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INSIGHTS

Facial recognition has merits in law enforcement. Yet responsible use is still needed.

Facial recognition has merits in law enforcement. Yet responsible use is still needed.
Facial recognition has many applications. One of them is law enforcement. This article looks at the merits of facial recognition in law enforcement and how responsible use can make it even more effective in fighting crime.
Facial recognition has many applications. One of them is law enforcement. This article looks at the merits of facial recognition in law enforcement and how responsible use can make the technology even more effective in fighting crime.
 
Facial recognition is increasingly used in law enforcement. In the U.S., for example, the technology is employed by agencies on the federal, state and local levels (the only exceptions being Vermont and 19 cities and towns that have bans in place prohibiting the use of facial recognition in law enforcement). Increased adoption is due to its various benefits.
 
“Without facial recognition, investigators are left with manual review of photos in criminal record databases and open-source information, as well as requests for public help with identifying persons in the photo. Facial recognition can aid and hasten this process by comparing such photos with those in available databases and returning photos with high similarity scores,” said Jake Parker, Senior Director of Government Relations at Security Industry Association (SIA).
 

How it works

 
It is important to note that in the U.S., facial recognition remains limited to a post-incident investigative tool to generate leads and aid identification, but not confirm identities. It works by way of matching the image of a person in question against images in a database.
 
“The image could be from any available source that provides adequate quality for comparison, such as security camera footage and cell phone cameras. This photo is compared against an available database of images using facial recognition software, which returns all or a set ranking of potential matches over a preset threshold similarity score. Personnel then determine whether any returned matches represent leads that should be investigated further,” Parker said.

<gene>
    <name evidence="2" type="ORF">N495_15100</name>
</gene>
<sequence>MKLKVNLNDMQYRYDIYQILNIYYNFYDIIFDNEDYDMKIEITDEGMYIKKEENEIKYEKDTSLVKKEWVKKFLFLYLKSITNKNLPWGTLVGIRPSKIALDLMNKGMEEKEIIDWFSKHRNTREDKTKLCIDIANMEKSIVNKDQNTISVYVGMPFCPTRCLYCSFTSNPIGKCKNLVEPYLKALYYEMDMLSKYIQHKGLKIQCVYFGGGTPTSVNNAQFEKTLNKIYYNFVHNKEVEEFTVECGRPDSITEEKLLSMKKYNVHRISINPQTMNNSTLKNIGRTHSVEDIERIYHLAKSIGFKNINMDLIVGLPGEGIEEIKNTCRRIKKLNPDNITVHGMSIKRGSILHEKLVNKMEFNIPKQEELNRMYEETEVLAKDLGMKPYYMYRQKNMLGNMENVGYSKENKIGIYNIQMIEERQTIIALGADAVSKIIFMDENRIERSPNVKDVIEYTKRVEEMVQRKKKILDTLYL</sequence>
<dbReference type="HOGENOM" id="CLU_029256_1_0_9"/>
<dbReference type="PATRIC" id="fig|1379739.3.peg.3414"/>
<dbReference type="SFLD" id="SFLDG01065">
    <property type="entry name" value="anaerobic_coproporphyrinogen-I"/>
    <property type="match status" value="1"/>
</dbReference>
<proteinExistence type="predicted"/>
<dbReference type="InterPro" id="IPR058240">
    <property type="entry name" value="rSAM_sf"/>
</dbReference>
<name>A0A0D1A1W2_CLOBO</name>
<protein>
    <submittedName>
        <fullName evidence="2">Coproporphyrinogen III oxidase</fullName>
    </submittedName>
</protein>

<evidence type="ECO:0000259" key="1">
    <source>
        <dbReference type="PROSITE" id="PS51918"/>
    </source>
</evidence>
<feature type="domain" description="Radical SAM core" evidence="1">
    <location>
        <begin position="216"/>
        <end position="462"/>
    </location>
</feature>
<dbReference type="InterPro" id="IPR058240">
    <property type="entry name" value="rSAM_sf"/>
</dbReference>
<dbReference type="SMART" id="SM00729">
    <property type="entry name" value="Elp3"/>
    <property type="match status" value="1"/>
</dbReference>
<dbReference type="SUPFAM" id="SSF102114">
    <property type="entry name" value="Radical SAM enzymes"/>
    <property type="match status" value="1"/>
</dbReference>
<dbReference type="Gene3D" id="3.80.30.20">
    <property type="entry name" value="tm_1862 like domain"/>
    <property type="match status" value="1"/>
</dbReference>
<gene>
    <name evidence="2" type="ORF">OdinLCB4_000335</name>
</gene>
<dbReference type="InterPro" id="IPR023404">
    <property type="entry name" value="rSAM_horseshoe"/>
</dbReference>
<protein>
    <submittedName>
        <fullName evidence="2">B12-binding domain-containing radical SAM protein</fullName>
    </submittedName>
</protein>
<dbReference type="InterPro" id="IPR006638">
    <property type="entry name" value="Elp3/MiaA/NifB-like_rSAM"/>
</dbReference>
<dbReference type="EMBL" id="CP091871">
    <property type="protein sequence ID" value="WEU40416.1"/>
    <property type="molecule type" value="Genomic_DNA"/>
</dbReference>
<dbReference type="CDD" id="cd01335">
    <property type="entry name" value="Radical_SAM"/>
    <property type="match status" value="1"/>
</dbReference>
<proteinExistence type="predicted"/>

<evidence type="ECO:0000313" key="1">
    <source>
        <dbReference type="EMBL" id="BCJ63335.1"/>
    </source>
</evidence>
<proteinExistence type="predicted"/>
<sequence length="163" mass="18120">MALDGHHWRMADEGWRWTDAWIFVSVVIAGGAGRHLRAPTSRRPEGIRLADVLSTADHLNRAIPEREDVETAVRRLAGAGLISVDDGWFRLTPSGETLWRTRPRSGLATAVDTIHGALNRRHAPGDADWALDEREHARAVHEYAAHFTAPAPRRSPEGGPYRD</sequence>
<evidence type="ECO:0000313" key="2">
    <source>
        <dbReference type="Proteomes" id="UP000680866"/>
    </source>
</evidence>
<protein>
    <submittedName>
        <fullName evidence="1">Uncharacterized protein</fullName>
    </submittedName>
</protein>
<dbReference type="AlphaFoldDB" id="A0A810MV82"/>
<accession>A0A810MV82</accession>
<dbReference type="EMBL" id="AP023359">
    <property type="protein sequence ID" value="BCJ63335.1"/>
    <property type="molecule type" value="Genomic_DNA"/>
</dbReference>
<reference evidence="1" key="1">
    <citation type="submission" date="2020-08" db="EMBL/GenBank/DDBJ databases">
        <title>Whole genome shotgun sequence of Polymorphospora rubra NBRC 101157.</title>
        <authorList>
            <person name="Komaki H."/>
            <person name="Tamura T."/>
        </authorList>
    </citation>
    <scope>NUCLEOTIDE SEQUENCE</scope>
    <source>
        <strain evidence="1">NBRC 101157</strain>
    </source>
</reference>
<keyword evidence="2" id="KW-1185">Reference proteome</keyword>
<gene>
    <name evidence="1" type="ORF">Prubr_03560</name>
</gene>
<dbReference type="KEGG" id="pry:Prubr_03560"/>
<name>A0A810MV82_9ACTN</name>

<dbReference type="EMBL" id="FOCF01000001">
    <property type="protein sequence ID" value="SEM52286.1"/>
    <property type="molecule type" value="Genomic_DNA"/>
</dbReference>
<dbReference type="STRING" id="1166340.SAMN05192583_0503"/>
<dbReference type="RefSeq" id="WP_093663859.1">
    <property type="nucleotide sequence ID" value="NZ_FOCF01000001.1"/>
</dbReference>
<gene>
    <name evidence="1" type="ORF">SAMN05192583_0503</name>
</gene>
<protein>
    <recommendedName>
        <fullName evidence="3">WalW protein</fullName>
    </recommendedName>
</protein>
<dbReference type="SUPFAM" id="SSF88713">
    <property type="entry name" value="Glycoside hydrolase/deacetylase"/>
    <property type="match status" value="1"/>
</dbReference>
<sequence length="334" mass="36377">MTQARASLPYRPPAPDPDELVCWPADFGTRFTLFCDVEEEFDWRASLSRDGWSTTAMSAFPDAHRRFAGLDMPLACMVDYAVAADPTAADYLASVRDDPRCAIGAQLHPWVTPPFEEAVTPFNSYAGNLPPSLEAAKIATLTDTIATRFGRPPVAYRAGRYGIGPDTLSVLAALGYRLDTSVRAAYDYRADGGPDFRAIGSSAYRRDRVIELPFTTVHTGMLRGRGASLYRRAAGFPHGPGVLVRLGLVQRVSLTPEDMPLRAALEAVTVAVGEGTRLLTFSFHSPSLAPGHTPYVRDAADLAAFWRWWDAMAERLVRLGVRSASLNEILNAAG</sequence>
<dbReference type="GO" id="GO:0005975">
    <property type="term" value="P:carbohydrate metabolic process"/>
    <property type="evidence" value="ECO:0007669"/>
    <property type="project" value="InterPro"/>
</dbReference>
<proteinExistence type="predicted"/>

He added: “The most common data sources queried are state or regional repositories of arrest records and associated photos, sometimes with special units at those levels that use the technology and field requests. Some agencies will also use other facial recognition tools that provide the ability query open-source information on the internet, from mugshots to news articles and social media posts. All this data is considered public information in the U.S., though there has been some controversy regarding the use of online photos.”
 

Effectiveness and success stories

 
Indeed, there are merits associated with facial recognition in law enforcement. These are reflected in various success stories cited by Parker.
 
“The New York City Police Department reported having conducted 9,850 searches of its criminal records in 2019 alone, resulting in 2,510 possible matches related to 68 murders, 66 rapes, 277 felony assaults, 386 robberies and 525 grand larcenies in that year and no known related misidentification or mistaken arrests,” he said. “In 2019, the FBI reported it had conducted 390,186 searches on a variety of government databases in support of active FBI investigations and 152,565 on behalf of other law enforcement agencies between 2017 and 2019. In just one example, the FBI used the technology in 2017 to help identify and ultimately apprehend a child abductor and sexual predator in Oregon after a 16-year manhunt.”